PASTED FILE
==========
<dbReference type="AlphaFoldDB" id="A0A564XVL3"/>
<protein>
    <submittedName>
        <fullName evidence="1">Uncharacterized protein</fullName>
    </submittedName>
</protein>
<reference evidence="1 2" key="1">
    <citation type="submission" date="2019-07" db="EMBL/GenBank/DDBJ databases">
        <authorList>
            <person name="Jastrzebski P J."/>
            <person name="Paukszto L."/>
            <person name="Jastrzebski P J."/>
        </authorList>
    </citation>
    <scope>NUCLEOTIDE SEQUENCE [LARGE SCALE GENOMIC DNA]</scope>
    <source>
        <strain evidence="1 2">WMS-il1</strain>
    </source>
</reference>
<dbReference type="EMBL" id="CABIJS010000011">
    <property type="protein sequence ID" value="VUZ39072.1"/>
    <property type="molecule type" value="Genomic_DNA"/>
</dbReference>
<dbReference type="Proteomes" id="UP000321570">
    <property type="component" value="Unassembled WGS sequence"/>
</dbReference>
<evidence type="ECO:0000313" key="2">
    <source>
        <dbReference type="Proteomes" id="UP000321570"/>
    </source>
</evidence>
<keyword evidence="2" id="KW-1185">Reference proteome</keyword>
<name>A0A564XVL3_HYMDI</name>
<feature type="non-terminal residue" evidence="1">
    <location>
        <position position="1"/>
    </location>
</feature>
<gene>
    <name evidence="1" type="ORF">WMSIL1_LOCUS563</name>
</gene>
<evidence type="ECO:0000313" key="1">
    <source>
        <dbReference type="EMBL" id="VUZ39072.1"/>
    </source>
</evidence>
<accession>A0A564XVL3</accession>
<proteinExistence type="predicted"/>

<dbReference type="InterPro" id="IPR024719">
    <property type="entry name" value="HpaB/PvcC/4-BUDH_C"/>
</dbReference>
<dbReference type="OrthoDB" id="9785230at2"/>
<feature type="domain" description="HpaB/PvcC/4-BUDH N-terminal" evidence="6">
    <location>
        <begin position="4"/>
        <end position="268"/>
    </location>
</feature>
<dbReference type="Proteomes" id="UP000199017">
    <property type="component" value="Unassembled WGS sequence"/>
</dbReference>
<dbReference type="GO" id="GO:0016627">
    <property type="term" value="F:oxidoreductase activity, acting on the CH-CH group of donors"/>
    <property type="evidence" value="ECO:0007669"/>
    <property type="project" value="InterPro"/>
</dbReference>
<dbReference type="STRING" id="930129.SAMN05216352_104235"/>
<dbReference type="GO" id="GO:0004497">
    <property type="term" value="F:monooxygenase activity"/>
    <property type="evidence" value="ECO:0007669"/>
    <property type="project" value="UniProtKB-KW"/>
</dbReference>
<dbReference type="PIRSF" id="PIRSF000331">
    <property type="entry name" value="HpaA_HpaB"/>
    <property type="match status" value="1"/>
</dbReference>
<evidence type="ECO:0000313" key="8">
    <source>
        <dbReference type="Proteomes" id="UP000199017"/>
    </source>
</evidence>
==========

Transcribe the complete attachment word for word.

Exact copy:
<dbReference type="AlphaFoldDB" id="A0A564XVL3"/>
<protein>
    <submittedName>
        <fullName evidence="1">Uncharacterized protein</fullName>
    </submittedName>
</protein>
<reference evidence="1 2" key="1">
    <citation type="submission" date="2019-07" db="EMBL/GenBank/DDBJ databases">
        <authorList>
            <person name="Jastrzebski P J."/>
            <person name="Paukszto L."/>
            <person name="Jastrzebski P J."/>
        </authorList>
    </citation>
    <scope>NUCLEOTIDE SEQUENCE [LARGE SCALE GENOMIC DNA]</scope>
    <source>
        <strain evidence="1 2">WMS-il1</strain>
    </source>
</reference>
<dbReference type="EMBL" id="CABIJS010000011">
    <property type="protein sequence ID" value="VUZ39072.1"/>
    <property type="molecule type" value="Genomic_DNA"/>
</dbReference>
<dbReference type="Proteomes" id="UP000321570">
    <property type="component" value="Unassembled WGS sequence"/>
</dbReference>
<evidence type="ECO:0000313" key="2">
    <source>
        <dbReference type="Proteomes" id="UP000321570"/>
    </source>
</evidence>
<keyword evidence="2" id="KW-1185">Reference proteome</keyword>
<name>A0A564XVL3_HYMDI</name>
<feature type="non-terminal residue" evidence="1">
    <location>
        <position position="1"/>
    </location>
</feature>
<gene>
    <name evidence="1" type="ORF">WMSIL1_LOCUS563</name>
</gene>
<evidence type="ECO:0000313" key="1">
    <source>
        <dbReference type="EMBL" id="VUZ39072.1"/>
    </source>
</evidence>
<accession>A0A564XVL3</accession>
<proteinExistence type="predicted"/>

<dbReference type="InterPro" id="IPR024719">
    <property type="entry name" value="HpaB/PvcC/4-BUDH_C"/>
</dbReference>
<dbReference type="OrthoDB" id="9785230at2"/>
<feature type="domain" description="HpaB/PvcC/4-BUDH N-terminal" evidence="6">
    <location>
        <begin position="4"/>
        <end position="268"/>
    </location>
</feature>
<dbReference type="Proteomes" id="UP000199017">
    <property type="component" value="Unassembled WGS sequence"/>
</dbReference>
<dbReference type="GO" id="GO:0016627">
    <property type="term" value="F:oxidoreductase activity, acting on the CH-CH group of donors"/>
    <property type="evidence" value="ECO:0007669"/>
    <property type="project" value="InterPro"/>
</dbReference>
<dbReference type="STRING" id="930129.SAMN05216352_104235"/>
<dbReference type="GO" id="GO:0004497">
    <property type="term" value="F:monooxygenase activity"/>
    <property type="evidence" value="ECO:0007669"/>
    <property type="project" value="UniProtKB-KW"/>
</dbReference>
<dbReference type="PIRSF" id="PIRSF000331">
    <property type="entry name" value="HpaA_HpaB"/>
    <property type="match status" value="1"/>
</dbReference>
<evidence type="ECO:0000313" key="8">
    <source>
        <dbReference type="Proteomes" id="UP000199017"/>
    </source>
</evidence>